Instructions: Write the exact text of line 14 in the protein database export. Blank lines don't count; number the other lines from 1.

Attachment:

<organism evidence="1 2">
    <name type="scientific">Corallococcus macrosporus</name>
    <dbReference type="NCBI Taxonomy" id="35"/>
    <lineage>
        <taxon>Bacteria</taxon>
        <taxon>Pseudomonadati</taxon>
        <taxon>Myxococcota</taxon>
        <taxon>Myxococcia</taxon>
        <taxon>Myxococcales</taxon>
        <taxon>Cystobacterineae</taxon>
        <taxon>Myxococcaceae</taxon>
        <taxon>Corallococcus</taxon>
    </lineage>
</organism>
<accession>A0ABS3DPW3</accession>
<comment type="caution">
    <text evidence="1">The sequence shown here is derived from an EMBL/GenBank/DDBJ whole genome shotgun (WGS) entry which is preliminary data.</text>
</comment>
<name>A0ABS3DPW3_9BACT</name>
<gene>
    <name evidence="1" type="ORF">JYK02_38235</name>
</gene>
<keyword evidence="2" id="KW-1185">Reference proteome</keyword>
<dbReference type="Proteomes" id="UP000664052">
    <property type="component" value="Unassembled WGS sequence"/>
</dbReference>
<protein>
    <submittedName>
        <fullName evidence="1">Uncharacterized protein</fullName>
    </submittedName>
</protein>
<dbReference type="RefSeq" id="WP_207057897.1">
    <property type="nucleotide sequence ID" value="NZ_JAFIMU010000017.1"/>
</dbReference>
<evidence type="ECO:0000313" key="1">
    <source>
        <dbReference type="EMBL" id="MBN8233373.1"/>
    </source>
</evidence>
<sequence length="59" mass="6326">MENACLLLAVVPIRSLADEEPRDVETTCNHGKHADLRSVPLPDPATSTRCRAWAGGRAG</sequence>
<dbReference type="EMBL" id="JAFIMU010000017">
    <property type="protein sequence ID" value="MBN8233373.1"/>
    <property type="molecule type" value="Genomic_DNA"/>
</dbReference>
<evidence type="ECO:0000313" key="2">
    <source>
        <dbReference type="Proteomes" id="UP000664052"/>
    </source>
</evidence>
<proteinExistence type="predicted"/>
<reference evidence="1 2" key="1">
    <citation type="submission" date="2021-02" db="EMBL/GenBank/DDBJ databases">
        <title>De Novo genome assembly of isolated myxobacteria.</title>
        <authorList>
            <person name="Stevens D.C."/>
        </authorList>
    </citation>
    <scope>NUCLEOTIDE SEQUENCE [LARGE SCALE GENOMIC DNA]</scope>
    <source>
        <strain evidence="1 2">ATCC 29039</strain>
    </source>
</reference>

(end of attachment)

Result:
</organism>